I have a sneaking suspicion that my main contribution to the sum total of human happiness is the fact that I go well out of my way to provide a traceable source for this blog’s daily almanac entry. Cyberspace is cluttered with millions of pithy quotations, most of which are unsourced and thus unreliable. Not infrequently a bit of sophisticated surfing will allow you to pin down their sources, but too often they remain firmly rooted in the realm of conjecture.
Off the top of my head I can think of only two favorite quotations that I’ve never been able to trace to their original sources, and last week I finally pinned down one of them: “All knowledge is a descent from the paradise of undifferentiated sensation.” R.P. Blackmur said it, but prior to last Friday I only knew this brilliant apophthegm by way of Arlene Croce, who quoted it without source in one of her out-of-print collections of essays on dance. Now I can give it to you in the original:
For most minds, once doctrine is sighted and is held to be the completion of insight, the doctrinal mode of thinking seems the only one possible. When doctrine totters it seems it can fall only into the gulf of bewilderment; few minds risk the fall; most seize the remnants and swear the edifice remains, when doctrine becomes intolerable dogma. All fall notwithstanding; for as knowledge itself is a fall from the paradise of undifferentiated sensation, so equally every formula of knowledge must fall the moment too much weight is laid upon it—the moment it becomes omnivorous and pretends to be omnipotent—the moment, in short, it is taken literally. Literal knowledge is dead knowledge; and the worst bewilderment—which is always only comparative—is better than death. Yet no form, no formula, of knowledge ought to be surrendered merely because it runs the risk in bad or desperate hands of being used literally; and similarly, in our own thinking, whether it is carried to the point of formal discourse or not, we cannot only afford, we ought scrupulously to risk the use of any concept that seems propitious or helpful in getting over gaps. Only the use should be consciously provisional, speculative, and dramatic. The end-virtue of humility comes only after a long train of humiliations; and the chief labor of humbling is the constant, resourceful restoration of ignorance.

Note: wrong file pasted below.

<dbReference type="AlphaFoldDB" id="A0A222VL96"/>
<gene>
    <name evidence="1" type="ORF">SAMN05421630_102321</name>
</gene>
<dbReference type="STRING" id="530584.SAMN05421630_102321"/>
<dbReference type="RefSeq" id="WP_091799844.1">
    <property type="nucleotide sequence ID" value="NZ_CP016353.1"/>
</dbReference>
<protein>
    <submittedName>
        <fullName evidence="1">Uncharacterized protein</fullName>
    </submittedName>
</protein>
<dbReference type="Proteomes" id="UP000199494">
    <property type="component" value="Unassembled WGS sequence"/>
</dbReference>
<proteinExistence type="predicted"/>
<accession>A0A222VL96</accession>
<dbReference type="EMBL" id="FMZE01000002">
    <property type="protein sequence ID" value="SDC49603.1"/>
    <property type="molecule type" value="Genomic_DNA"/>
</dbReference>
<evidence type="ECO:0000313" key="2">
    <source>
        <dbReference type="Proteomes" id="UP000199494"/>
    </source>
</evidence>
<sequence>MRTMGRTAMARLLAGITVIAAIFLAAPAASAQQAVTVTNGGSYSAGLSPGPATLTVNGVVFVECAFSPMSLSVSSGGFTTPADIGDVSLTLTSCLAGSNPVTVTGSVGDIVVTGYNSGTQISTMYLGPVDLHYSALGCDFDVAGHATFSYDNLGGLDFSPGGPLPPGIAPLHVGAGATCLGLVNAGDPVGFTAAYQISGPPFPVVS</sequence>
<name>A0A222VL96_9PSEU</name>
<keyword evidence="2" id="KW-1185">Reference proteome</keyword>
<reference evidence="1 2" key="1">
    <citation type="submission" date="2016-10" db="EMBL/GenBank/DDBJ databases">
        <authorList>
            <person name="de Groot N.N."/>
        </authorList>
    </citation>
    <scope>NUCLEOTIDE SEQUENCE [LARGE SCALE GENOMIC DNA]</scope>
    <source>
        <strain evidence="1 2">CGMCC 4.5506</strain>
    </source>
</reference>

That thought-provoking paragraph is to be found in a 1935 essay by Blackmur called “A Critic’s Job of Work,” which was originally collected in Language as Gesture (1936) and is now more readily available in Selected Essays of R.P. Blackmur, a 1986 collection edited by Denis Donoghue. I feel better!
The only unsourced quote that continues to nag me is a remark allegedly made by Flaubert which I first ran across in Irving Babbitt’s Rousseau and Romanticism and later had occasion to cite in my Mencken biography:
More important, though, Babbitt was the first of Mencken’s critics to suggest that his noisy war against the booboisie had at last reached the point of diminishing returns: “One is reminded in particular of Flaubert, who showed a diligence in collecting bourgeois imbecilities comparable to that displayed by Mr. Mencken in his Americana. Another discovery of Flaubert’s may seem to him more worthy of consideration. ‘By dint of railing at idiots,’ Flaubert reports, ‘one runs the risk of becoming idiotic oneself.'”
Alas, Babbitt never gave his source for this beautifully balanced sentence, and despite making a public plea for help back in 2003, I’ve yet to be able to trace it. Anyone who can do so now will earn my permanent gratitude.